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He’s not only an immigrant, marked by obvious differences to an origin in disparate world. On the surface, he looks like he belongs. Which makes him a “hidden immigrant,” which reflects the experience of many TCKs, including me. When you go back somewhere where it looks like you belong, but struggle with the knowledge that you’re from elsewhere and no one else can see it, that’s, oddly, like being Superman. Maybe it’s easier to hide what’s special. To be from Kansas, not Krypton. I know I’ve occasionally told people I’m just from the Midwest when I’ve been unexcited about having yet another conversation about how “interesting” it is that I’m from Taiwan. “So what was it like growing up there?” “Say some Chinese.” “So what’s it like being an alien?” “Show me some alien powers.” How am I supposed to know? It’s just the way things are, it’s just the way I am, I am not a performer. Perhaps the defining struggle of the movie, when you take out all the explosions, is that to remain hidden like this is to deny too much of yourself.

At the same time, he deals with the struggle of origin culture vs. host culture. Even though he is from Krypton, being raised human means that no matter how alien his birth parents were, Clark demonstrates an abiding connection with his host culture. Race. Species. Whatever. For selfish reasons, perhaps, I wish he was less able to blend. Instead of being just a weird little boy, that he’d been that weird looking weird little boy. Ever wonder what would have happened if that spaceship with a white baby inside had crash landed somewhere occupied predominantly by people who looked different than him? Maybe if alien-yet-conveniently-generically-white Clark had been raised in Pakistan or Nigeria? That he’d always looked different, that he carried an alien residence certificate, that people stared at him on the street when he was just trying to walk to school in peace?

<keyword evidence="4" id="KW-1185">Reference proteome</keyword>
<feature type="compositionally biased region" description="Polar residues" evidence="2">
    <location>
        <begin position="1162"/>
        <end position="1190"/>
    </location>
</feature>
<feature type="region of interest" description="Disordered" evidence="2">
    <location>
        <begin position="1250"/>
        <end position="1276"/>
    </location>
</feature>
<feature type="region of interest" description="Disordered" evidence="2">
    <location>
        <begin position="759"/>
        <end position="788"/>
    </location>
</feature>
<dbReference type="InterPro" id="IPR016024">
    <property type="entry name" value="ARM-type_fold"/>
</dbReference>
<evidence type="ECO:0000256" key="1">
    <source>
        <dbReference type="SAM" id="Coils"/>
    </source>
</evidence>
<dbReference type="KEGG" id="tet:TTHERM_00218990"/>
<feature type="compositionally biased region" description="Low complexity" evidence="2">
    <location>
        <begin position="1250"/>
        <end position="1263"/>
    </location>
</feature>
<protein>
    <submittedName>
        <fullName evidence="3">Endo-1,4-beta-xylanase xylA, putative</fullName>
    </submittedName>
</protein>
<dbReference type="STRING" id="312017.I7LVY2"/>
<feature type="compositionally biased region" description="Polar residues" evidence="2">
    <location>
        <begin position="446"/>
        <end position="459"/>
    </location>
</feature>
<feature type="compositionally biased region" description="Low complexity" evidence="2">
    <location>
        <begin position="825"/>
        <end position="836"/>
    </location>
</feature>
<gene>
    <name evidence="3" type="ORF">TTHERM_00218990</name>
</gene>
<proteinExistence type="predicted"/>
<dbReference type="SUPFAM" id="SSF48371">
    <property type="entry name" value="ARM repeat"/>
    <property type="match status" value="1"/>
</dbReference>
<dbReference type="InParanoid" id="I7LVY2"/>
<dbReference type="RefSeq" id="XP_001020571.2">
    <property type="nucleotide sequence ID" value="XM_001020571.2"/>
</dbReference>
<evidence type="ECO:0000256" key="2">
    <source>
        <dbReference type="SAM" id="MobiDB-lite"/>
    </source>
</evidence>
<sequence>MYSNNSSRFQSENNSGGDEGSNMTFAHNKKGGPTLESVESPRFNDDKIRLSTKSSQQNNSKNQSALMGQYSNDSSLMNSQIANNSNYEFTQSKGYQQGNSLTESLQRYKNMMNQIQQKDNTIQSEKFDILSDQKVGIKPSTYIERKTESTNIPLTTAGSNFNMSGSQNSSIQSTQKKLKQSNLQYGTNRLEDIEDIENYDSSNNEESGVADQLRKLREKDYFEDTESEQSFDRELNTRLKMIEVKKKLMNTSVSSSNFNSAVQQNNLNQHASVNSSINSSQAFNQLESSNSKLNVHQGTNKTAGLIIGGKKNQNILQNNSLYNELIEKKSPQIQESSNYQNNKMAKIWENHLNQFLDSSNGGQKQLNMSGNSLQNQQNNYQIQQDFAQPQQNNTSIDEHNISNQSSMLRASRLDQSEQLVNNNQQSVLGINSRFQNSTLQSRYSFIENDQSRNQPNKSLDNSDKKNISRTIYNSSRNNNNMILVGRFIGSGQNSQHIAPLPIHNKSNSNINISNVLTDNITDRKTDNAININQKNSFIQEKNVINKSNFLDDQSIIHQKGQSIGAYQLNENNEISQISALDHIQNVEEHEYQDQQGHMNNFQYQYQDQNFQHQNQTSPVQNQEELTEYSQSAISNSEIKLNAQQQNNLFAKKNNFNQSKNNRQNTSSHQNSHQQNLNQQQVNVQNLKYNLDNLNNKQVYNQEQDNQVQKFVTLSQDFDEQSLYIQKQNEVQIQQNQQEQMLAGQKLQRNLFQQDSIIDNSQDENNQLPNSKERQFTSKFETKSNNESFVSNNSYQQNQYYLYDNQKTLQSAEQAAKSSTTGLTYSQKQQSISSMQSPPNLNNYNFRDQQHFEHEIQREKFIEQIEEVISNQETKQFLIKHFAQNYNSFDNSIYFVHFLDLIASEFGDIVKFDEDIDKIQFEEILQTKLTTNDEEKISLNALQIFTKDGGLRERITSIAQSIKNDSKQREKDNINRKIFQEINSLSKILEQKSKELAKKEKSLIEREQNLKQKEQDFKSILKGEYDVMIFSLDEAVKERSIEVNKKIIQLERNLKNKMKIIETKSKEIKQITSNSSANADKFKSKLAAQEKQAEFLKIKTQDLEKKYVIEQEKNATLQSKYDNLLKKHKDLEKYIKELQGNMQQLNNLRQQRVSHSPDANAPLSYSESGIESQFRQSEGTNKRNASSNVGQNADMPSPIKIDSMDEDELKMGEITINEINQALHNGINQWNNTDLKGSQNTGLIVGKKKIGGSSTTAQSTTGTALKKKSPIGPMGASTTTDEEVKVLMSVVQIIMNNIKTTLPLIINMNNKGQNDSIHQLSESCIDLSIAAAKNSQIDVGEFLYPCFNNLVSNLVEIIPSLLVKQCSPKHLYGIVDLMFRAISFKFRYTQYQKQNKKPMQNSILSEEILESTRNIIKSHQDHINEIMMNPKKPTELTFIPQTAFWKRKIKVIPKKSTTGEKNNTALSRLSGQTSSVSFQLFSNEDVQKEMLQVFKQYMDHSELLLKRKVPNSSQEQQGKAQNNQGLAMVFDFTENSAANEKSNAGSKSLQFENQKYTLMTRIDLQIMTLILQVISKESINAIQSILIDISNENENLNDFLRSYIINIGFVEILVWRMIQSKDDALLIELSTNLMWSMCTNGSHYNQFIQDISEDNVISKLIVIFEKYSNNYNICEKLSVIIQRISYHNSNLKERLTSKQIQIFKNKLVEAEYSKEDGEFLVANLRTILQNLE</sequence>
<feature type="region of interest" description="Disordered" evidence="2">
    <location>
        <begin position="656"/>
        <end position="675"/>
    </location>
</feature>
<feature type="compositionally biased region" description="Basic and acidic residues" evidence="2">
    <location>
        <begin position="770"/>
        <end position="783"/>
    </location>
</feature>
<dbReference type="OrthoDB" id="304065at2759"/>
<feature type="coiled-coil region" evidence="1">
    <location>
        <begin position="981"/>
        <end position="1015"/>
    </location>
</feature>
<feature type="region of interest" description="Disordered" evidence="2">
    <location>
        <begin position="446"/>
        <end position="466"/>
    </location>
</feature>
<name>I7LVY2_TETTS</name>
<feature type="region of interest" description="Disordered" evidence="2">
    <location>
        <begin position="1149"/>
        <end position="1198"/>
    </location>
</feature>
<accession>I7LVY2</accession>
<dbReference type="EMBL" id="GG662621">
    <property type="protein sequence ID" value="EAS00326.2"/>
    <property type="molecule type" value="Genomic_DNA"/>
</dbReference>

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That conflict is an all too familiar part of the TCK experience. I may feel happiest in Taiwan, identify deeply with Taiwan, and love this place more than anywhere else in the world, but I will never been seen as Taiwanese. I don’t look the part. I don’t speak the languages (Taiwanese and Mandarin, in my case, but there are at least a dozen more languages in Taiwan) as well as I speak English. I went through a different school system and then left to study abroad. Just about every time I open my mouth and say something in Mandarin or Taiwanese, I have to explain how it is I’m able to speak them. What on earth someone like me is doing here. This is the hardest part about it all. But if given the chance to fully integrate, to be adopted, to blend and live as an average Taiwanese person, would I actually take it? Probably not.

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We need to talk about privilege too. Growing up white in Taiwan was like having some superpowers. I could summon English at will! Fly off to America for the summer to see my grandparents! Read English novels in a single night! Clark Kent knows that all that makes him special on Earth disappears when exposed to the atmosphere of his home planet. Even worse, he’s weaker than everyone else. It’s more than a few degrees different than being unable to figure out how a mailbox opens (they just have slots in Taiwan!) or feeling lost while trying to navigate the overwhelming aisles of an American grocery store, but what’s at base is the same: super within the host culture, weak and confused in the origin culture. How easy would it be to equate one’s love of the host culture with one’s love of being special, of being super?

Is that ugliness at the root of my ambivalence about integrating fully into Taiwan, would that option open up to me? I hope not.

I hope it’s actually because being from two worlds is what makes me who I am. That I wouldn’t be me without being both and neither. A hidden immigrant in America. A foreigner in Taiwan. It is heartbreaking, belonging nowhere. It is powerful, belonging elsewhere.

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A heavily edited and condensed version of this post was published at Denizen as the article Clark Kent and Third Culture Superpowers.

I now blog at Far From Formosa.